Rusteco's Michael Nahm showed us around his surprisingly simple facility, which consists of a product-storage area (for Rusteco product shipments and customer parts), a rust-treatment area (containing various-sized vats of R-200-3), and a high-pressure wash area.
All parts treated at Rusteco undergo the same process as our tank. First, they receive a pressure wash to remove any loose rust or other debris. Next, the parts are immersed in a vat of the light blue R-200-3 solution overnight.
If a fuel tank has tank sealer in it, the loosened sealer is pulled out of the tank a bit at a time after the first soak. Since this process is quite labor-intensive, Rusteco charges extra to treat sealed fuel tanks.
The Rusteco Starter Kit ($38)...
The Rusteco Starter Kit ($38) includes two quarts of Rusteco R-200-3 to be used as an immersion treatment for small parts like nuts, bolts, or calipers. The gel can be painted onto larger parts.
After the first soak, the tanks are pressure washed again and inspected. If any remaining rust is apparent, the long soak followed by rinsing is repeated. When the parts are completely rust-free, a final R-200-3 bath coats the bare metal to prevent oxidization. The parts are then dried with compressed air, and all openings in the fuel tanks are sealed with tape to keep out humidity. Tanks are usually turned around in two business days.
When we returned to Rusteco two days later to pick up our parts, we were astounded by the results. Our Virago tank half looked almost new. Only the areas where the rust had etched into the metal betrayed the tank's formerly neglected state. The tank that sat for two and a half years also looked like new. But when we filled it with gas, we found a pinhole near the bottom. Nahm explained that this hole resulted from the rust eating all the way through the metal. Once the rust was removed, nothing remained to contain the fuel. He said that the problem is rare and occurs most often in tanks that have been sealed, since sealing is a common method for plugging pinholes.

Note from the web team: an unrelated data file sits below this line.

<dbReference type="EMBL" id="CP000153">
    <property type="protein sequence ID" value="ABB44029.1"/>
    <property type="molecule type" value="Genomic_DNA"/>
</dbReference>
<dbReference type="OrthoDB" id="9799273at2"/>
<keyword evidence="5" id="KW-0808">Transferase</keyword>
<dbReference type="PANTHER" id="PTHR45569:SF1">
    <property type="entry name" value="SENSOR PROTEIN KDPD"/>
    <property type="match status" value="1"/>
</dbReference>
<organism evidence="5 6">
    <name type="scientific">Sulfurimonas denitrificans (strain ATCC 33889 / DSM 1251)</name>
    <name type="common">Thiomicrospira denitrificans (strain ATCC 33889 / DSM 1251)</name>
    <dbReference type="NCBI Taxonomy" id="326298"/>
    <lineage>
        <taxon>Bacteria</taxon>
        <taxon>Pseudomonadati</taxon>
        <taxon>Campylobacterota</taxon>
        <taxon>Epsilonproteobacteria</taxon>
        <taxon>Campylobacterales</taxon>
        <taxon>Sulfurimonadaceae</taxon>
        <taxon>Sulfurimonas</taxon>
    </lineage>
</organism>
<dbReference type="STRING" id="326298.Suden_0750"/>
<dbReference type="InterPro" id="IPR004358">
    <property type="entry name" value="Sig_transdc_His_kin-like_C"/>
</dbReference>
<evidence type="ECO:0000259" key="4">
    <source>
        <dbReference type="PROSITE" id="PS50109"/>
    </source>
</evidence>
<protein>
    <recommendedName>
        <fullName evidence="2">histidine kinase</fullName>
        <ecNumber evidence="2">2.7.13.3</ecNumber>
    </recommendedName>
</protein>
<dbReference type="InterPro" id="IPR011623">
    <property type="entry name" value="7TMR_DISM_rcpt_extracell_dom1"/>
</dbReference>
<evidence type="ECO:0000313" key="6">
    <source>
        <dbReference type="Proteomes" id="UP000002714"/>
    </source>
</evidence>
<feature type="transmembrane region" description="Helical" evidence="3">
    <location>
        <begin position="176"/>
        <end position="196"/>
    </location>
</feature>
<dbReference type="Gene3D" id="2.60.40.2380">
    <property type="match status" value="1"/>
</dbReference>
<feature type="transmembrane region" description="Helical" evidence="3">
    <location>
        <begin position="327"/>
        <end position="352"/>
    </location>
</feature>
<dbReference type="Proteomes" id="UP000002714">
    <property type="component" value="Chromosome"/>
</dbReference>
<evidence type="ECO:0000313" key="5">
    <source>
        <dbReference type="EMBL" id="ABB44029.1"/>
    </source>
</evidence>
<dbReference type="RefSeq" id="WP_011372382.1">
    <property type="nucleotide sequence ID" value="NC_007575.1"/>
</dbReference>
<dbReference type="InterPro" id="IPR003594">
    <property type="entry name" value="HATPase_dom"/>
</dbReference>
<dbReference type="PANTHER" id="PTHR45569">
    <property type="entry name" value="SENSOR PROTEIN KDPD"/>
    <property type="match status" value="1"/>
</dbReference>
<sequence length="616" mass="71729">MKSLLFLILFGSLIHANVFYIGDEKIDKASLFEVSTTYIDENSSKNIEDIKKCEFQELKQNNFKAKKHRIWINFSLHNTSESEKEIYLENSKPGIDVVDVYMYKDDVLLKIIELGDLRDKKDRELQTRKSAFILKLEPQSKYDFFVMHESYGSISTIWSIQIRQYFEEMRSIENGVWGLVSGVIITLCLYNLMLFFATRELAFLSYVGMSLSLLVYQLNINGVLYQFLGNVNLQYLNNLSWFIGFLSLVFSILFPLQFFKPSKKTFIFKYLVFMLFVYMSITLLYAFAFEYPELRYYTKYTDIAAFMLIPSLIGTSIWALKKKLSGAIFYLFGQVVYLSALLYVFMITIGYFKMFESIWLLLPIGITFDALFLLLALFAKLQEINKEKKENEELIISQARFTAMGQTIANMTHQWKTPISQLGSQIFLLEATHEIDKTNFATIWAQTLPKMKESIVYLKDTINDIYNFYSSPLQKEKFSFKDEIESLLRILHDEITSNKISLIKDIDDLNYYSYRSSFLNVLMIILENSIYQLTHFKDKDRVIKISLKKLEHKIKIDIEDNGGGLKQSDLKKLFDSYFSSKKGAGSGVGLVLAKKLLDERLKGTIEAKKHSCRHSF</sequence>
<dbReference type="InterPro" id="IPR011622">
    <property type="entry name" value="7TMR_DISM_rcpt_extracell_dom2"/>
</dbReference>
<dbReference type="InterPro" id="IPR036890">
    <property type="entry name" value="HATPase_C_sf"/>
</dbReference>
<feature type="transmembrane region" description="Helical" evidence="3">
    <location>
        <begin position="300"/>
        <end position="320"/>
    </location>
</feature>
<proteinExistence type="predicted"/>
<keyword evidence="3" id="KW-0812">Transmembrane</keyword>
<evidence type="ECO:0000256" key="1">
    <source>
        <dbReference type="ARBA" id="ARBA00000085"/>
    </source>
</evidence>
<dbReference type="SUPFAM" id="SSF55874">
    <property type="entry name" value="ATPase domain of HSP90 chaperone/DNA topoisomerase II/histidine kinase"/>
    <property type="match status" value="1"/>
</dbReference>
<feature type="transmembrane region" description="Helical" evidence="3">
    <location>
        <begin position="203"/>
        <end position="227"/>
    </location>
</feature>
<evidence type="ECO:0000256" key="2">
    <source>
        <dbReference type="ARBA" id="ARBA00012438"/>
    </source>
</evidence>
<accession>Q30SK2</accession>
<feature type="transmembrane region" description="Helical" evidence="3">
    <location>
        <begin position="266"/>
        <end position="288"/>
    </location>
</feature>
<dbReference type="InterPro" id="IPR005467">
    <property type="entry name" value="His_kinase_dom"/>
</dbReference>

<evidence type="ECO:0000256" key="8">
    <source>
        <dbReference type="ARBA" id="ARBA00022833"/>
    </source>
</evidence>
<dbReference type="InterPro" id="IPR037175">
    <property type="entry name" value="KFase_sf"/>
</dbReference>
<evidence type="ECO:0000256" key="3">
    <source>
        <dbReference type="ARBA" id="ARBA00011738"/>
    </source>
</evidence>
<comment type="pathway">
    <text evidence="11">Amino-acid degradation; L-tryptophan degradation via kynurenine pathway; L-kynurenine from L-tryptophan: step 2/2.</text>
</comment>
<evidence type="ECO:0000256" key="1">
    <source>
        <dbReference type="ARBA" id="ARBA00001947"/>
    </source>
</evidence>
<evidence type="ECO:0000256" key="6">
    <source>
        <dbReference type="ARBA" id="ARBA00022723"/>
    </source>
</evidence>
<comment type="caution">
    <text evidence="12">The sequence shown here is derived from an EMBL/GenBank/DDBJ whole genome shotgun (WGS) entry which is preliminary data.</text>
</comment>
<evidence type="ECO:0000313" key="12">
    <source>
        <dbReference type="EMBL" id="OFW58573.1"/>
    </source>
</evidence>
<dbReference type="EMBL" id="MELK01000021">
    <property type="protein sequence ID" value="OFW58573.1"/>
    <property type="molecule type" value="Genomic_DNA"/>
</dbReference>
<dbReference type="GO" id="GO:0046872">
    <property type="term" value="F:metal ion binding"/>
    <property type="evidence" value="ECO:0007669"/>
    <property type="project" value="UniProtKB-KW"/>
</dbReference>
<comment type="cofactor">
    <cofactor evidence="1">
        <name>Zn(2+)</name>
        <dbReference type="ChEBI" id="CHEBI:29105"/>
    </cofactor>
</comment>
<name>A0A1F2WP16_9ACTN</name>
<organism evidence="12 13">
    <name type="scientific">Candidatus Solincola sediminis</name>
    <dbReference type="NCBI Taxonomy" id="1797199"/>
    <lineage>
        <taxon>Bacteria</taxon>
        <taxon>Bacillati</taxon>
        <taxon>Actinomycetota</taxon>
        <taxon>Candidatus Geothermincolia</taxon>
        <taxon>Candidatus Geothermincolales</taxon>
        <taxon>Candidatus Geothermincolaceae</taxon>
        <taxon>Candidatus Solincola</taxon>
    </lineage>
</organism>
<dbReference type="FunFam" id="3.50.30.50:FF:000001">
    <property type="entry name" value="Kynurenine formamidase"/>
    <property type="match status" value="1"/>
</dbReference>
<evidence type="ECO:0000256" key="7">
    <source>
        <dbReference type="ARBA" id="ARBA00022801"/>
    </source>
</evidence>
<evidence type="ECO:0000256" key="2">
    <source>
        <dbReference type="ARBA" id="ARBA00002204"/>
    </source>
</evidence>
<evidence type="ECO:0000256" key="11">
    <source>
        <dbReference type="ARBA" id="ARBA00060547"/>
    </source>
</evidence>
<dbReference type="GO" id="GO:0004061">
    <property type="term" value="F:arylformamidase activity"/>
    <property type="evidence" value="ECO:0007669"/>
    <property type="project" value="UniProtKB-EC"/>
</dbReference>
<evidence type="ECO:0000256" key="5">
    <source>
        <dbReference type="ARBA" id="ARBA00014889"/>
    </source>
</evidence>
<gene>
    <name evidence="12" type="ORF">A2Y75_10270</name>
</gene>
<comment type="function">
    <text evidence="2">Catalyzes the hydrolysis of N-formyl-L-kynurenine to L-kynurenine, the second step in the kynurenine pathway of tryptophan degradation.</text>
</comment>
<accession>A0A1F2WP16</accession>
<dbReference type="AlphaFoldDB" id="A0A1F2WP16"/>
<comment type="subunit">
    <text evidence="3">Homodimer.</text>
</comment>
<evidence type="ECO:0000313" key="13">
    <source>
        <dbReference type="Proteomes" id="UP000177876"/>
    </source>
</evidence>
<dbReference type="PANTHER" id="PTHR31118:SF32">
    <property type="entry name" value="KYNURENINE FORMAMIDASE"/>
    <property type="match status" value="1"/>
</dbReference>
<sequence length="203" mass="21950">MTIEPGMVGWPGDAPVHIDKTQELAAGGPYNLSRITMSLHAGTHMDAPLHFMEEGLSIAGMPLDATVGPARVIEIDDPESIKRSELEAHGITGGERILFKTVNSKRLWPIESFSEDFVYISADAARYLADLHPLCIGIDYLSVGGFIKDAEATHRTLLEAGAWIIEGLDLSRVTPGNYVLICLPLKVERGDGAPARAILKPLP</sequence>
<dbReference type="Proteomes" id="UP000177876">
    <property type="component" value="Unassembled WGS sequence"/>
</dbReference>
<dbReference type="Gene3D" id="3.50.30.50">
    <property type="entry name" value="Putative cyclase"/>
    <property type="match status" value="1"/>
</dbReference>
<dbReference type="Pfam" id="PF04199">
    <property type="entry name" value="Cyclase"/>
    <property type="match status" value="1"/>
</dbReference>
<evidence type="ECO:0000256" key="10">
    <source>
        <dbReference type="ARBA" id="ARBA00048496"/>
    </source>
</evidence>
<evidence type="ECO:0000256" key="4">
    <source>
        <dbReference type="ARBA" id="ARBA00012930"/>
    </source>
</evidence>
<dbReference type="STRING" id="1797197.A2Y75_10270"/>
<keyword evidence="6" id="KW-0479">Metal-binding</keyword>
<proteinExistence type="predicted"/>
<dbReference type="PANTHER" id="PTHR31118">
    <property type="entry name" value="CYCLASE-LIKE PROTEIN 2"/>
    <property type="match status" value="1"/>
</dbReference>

All tanks are pressure washed...
All tanks are pressure washed before and after the first treatment, flushing any large chunks of rust or other debris from the tank. After the final immersion, forced air will be used to dry the protectant.
Our custom-painted tank, which didn't suffer from rust but was used as a paint test case, showed no ill effects from the treatment. The assorted nuts and bolts we treated later with Rusteco's Starter Kit also underwent an impressive change. Only an overnight soak and a couple swipes with an old toothbrush were required to return them to like new status. The piece of metal we painted with the gel cleaned up with elbow grease and a 3M abrasive pad. We were happy with the results of all the Rusteco products and recommend them to owners who want to bring their rusty bikes back to optimum condition.
Rusteco sells treatment packages in various sizes direct to the public from two distribution centers. The Rusteco Starter Kit ($38) contains two quarts of the liquid R-200-3 and one quart of R-200-3 gel. Five-gallon drums of the Rusteco liquid retail for $195 and will treat 10-20 tanks, depending on the severity of the rust. When the solution turns from light blue to dark brown, its effectiveness has been significantly reduced. Since the solution is non-toxic (boat yards are big consumers of the product because it doesn't harm aquatic life), it can simply be poured down the drain. Rusteco's West Coast facility will treat tanks on the premises with prices ranging from $55 for 2.5-gallon tanks to $95 for 6-gallon tanks.
2029 W. 16th St.
Long Beach, CA 90813
To learn more about the rust-free world of Motorcycle Cruiser's former associate editor, visit www.EvansBrasfield.com.
For more articles on how to maintain and modify your motorcycle, see the Tech section of MotorcycleCruiser.com.